Lundi le 28 mars 2011
Plant and flowers from ancient Israel 'appear' on Shroud
The Shroud of Turin is believed by many to be the linen burial cloth of Jesus of Nazareth (see John 19:38–42, 20:1–9). While studying life-size photographs of the Shroud, Dr. & Mrs. Alan & Mary Whanger (Duke University, Council for Study of the Shroud of Turin) discovered faint images of flowers, thorns (Gundelia tournefortii), and Pistacia fruit (mastic), which they tentatively identified by comparison with illustrations in the Flora Palaestina (Zohary, M. and N. Feinbrun. 1966–1986) using their polarized image overlay technique. While comparing the Shroud with the Pantocrator Icon (550 AD) from St. Catherine’s Monastery and a Justinian II coin (692–695 AD) both of which show outlines of flowers, they found 170 and 145 points of congruence (PC), respectively, indicating that the artists used the Shroud as a model (45–60 PC are used to determine same source in courts of law).....
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Pope: Confessional Also a Place to Learn Something Notes Benefits for Both Priests and Penitents

VATICAN CITY, MARCH 25, 2011 ( There is a pedagogical value to the sacrament of confession, according to Benedict XVI.

The Pope affirmed this today when he addressed participants in a five-day course on the internal forum. The seminar, sponsored by the Apostolic Penitentiary, concluded today.

The Holy Father said that the teaching-learning aspect of confession is not sufficiently considered, despite its spiritual and pastoral importance.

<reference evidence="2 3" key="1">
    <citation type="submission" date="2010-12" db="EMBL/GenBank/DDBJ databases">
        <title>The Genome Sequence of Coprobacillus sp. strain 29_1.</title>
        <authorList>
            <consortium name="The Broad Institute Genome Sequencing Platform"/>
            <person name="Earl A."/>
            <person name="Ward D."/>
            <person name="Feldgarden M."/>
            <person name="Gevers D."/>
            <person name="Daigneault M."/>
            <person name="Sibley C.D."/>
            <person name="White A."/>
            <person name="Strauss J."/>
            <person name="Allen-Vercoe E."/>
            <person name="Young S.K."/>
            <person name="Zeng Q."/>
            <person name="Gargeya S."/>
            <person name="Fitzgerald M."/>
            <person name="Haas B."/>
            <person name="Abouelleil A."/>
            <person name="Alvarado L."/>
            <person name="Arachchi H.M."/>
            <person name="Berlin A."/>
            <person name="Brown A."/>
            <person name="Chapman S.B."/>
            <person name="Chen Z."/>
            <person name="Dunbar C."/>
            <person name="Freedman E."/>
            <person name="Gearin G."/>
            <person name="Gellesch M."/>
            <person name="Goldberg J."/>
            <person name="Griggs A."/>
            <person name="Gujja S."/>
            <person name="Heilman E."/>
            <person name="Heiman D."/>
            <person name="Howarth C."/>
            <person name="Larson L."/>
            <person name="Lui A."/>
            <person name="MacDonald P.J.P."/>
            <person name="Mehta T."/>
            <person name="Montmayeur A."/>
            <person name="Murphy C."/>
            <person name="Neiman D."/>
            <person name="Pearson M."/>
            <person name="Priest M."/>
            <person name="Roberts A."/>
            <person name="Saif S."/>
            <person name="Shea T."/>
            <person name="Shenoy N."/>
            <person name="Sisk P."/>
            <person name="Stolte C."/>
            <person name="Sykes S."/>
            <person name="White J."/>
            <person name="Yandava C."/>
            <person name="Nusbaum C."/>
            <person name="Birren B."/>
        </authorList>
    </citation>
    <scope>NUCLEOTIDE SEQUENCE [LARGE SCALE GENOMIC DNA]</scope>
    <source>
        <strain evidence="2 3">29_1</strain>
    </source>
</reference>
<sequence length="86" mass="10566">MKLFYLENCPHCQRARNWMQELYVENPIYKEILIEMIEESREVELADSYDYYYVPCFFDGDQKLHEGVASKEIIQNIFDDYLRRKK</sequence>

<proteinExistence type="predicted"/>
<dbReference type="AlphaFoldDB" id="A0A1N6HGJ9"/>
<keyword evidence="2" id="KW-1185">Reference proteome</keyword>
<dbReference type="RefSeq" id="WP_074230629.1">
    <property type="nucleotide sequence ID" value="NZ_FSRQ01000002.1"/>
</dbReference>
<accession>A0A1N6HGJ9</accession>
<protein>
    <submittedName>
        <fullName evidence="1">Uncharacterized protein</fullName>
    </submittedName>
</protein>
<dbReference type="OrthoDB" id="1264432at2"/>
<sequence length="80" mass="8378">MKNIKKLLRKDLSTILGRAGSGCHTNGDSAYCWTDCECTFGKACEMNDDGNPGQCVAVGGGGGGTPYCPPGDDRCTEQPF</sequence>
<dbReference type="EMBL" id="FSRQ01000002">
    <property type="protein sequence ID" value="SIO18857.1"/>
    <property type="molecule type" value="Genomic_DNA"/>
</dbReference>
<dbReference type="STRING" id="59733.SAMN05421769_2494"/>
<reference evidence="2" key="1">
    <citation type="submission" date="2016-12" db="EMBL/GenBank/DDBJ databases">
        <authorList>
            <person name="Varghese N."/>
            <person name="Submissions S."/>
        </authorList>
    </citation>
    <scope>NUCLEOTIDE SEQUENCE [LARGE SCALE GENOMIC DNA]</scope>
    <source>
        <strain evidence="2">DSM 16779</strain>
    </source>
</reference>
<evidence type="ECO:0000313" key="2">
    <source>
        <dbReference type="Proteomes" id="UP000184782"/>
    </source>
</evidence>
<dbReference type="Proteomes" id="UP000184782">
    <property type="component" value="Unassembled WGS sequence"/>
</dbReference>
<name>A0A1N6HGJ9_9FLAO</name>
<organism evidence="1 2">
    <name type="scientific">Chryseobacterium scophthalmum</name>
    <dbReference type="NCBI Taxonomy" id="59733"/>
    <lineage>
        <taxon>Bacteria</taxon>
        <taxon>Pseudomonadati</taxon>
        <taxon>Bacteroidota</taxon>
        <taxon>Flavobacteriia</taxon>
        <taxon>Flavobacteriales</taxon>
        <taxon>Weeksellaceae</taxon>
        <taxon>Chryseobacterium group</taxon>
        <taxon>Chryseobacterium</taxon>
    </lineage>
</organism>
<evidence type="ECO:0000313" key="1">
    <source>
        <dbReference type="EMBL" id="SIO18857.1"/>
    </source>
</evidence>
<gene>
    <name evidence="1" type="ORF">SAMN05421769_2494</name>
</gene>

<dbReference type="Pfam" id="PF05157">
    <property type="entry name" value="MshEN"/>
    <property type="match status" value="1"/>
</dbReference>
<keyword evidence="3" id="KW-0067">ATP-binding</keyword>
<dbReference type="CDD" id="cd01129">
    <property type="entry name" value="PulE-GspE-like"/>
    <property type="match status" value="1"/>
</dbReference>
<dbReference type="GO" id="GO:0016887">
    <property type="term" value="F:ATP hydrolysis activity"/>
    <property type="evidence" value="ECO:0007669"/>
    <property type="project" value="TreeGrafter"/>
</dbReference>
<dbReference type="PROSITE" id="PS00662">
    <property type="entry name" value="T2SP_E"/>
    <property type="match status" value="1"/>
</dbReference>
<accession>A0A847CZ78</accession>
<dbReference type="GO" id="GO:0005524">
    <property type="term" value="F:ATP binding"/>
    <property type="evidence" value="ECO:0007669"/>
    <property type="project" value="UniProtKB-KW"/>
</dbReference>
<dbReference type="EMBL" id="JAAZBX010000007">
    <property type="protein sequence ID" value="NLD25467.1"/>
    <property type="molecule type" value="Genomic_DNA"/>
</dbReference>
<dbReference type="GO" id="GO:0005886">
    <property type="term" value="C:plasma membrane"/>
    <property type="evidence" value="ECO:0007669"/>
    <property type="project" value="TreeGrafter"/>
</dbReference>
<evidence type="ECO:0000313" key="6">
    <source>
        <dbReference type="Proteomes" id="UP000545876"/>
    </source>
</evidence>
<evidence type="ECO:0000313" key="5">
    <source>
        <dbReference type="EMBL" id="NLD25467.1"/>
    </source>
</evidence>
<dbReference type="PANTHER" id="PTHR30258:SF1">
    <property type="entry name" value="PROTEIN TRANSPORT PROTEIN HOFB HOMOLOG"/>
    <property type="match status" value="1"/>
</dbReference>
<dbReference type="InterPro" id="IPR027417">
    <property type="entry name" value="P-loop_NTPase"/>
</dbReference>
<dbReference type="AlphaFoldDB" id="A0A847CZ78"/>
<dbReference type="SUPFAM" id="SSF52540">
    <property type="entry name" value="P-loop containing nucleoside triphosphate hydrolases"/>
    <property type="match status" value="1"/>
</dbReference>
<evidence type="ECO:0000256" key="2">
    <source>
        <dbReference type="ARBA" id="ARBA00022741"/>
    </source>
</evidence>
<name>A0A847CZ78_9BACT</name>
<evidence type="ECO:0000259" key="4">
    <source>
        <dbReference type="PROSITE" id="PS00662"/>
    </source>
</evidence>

"In what way does the sacrament of penance educate?" he asked. "In what sense does its celebration have a pedagogical value, first of all, for the ministers?"

To respond to these questions, he suggested starting with the recognition "that the priestly ministry constitutes a unique and privileged observation post, from which, daily, we are enabled to contemplate the splendor of divine mercy."

"Fundamentally," the Holy Father said, "to confess means to assist in as many 'professiones fidei' as there are penitents, and to contemplate the action of the merciful God in history, to touch the salvific effects of the cross and resurrection of Christ, at all times and for every man."

The Pontiff reflected how in the confessional, the priest in a sense visits the "abyss of the human heart, also in the dark aspects." And this, he said, also tests the "humanity and the faith of the priest himself."

"On the other hand," he continued, "it nourishes in him the certainty that the last word on the evil of man and of history is God's, it is his mercy, able to make all things new."

From confession, in fact, the priest can learn much, the Pope said, above all "from exemplary penitents by their spiritual life, by the seriousness with which they conduct their examinations of conscience, by the transparency in recognizing their sin and by their docility to the teaching of the Church and the indications of the confessor."

"From the administration of the sacrament of penance we can receive profound lessons of humility and faith," he assured. Confession is "a very strong call for each priest to the awareness of his own identity."

"Never, in the strength of our humanity alone, would we be able to hear the confessions of brothers," continued the Pope. "If they approach us, it is only because we are priests, configured to Christ, High and Eternal Priest, and made capable of acting in his name and in his person, of rendering really present God who forgives, renews and transforms."

Penitents, too

In regard to the pedagogical value for penitents, the Holy Father said that it depends "first of all, on the action of grace and on the objective effects of the sacrament in the soul of the faithful."

"Sacramental reconciliation is one of the moments in which personal liberty and self-awareness are called to express themselves in a particularly evident way," the Pontiff observed. "It is perhaps also because of this that, in an age of relativism and of consequent attenuated awareness of one's being, the sacramental practice is also weakened."